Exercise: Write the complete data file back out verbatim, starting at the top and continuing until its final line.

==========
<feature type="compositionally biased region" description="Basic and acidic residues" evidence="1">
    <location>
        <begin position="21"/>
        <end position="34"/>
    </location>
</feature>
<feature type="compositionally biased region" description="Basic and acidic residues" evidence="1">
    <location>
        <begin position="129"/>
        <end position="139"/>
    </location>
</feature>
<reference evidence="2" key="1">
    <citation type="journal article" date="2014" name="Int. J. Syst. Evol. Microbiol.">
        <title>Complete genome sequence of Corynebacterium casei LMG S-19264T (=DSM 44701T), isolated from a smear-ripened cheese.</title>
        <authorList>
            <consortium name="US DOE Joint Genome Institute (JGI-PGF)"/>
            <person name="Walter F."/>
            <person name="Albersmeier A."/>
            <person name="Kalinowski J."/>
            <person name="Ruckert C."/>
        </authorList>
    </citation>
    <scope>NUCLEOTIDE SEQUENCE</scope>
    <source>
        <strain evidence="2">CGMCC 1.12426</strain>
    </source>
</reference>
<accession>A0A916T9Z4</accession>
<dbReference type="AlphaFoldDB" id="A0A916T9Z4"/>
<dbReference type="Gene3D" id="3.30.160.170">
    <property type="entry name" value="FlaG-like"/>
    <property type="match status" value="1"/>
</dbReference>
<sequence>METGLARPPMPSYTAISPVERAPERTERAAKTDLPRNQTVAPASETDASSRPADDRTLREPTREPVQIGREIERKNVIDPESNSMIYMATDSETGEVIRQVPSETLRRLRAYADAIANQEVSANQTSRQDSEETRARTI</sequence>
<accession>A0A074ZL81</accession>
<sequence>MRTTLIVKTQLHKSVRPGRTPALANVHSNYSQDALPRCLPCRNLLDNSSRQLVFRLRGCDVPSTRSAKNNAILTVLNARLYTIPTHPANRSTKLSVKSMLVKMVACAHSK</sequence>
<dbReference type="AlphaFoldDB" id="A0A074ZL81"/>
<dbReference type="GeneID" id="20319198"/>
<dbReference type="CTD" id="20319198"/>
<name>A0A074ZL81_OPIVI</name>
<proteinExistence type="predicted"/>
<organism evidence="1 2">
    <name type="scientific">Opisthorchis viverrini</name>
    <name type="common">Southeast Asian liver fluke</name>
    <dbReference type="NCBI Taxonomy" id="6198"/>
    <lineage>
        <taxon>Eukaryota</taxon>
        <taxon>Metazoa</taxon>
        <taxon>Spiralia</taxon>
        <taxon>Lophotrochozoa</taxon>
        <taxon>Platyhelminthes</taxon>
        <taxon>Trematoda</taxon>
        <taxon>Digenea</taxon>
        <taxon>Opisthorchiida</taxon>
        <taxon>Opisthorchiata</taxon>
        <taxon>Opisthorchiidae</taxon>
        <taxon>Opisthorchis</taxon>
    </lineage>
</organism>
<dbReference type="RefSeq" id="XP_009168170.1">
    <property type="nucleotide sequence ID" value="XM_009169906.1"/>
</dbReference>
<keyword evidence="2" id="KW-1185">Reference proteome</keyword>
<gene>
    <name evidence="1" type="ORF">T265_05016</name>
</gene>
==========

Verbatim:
<feature type="compositionally biased region" description="Basic and acidic residues" evidence="1">
    <location>
        <begin position="21"/>
        <end position="34"/>
    </location>
</feature>
<feature type="compositionally biased region" description="Basic and acidic residues" evidence="1">
    <location>
        <begin position="129"/>
        <end position="139"/>
    </location>
</feature>
<reference evidence="2" key="1">
    <citation type="journal article" date="2014" name="Int. J. Syst. Evol. Microbiol.">
        <title>Complete genome sequence of Corynebacterium casei LMG S-19264T (=DSM 44701T), isolated from a smear-ripened cheese.</title>
        <authorList>
            <consortium name="US DOE Joint Genome Institute (JGI-PGF)"/>
            <person name="Walter F."/>
            <person name="Albersmeier A."/>
            <person name="Kalinowski J."/>
            <person name="Ruckert C."/>
        </authorList>
    </citation>
    <scope>NUCLEOTIDE SEQUENCE</scope>
    <source>
        <strain evidence="2">CGMCC 1.12426</strain>
    </source>
</reference>
<accession>A0A916T9Z4</accession>
<dbReference type="AlphaFoldDB" id="A0A916T9Z4"/>
<dbReference type="Gene3D" id="3.30.160.170">
    <property type="entry name" value="FlaG-like"/>
    <property type="match status" value="1"/>
</dbReference>
<sequence>METGLARPPMPSYTAISPVERAPERTERAAKTDLPRNQTVAPASETDASSRPADDRTLREPTREPVQIGREIERKNVIDPESNSMIYMATDSETGEVIRQVPSETLRRLRAYADAIANQEVSANQTSRQDSEETRARTI</sequence>
<accession>A0A074ZL81</accession>
<sequence>MRTTLIVKTQLHKSVRPGRTPALANVHSNYSQDALPRCLPCRNLLDNSSRQLVFRLRGCDVPSTRSAKNNAILTVLNARLYTIPTHPANRSTKLSVKSMLVKMVACAHSK</sequence>
<dbReference type="AlphaFoldDB" id="A0A074ZL81"/>
<dbReference type="GeneID" id="20319198"/>
<dbReference type="CTD" id="20319198"/>
<name>A0A074ZL81_OPIVI</name>
<proteinExistence type="predicted"/>
<organism evidence="1 2">
    <name type="scientific">Opisthorchis viverrini</name>
    <name type="common">Southeast Asian liver fluke</name>
    <dbReference type="NCBI Taxonomy" id="6198"/>
    <lineage>
        <taxon>Eukaryota</taxon>
        <taxon>Metazoa</taxon>
        <taxon>Spiralia</taxon>
        <taxon>Lophotrochozoa</taxon>
        <taxon>Platyhelminthes</taxon>
        <taxon>Trematoda</taxon>
        <taxon>Digenea</taxon>
        <taxon>Opisthorchiida</taxon>
        <taxon>Opisthorchiata</taxon>
        <taxon>Opisthorchiidae</taxon>
        <taxon>Opisthorchis</taxon>
    </lineage>
</organism>
<dbReference type="RefSeq" id="XP_009168170.1">
    <property type="nucleotide sequence ID" value="XM_009169906.1"/>
</dbReference>
<keyword evidence="2" id="KW-1185">Reference proteome</keyword>
<gene>
    <name evidence="1" type="ORF">T265_05016</name>
</gene>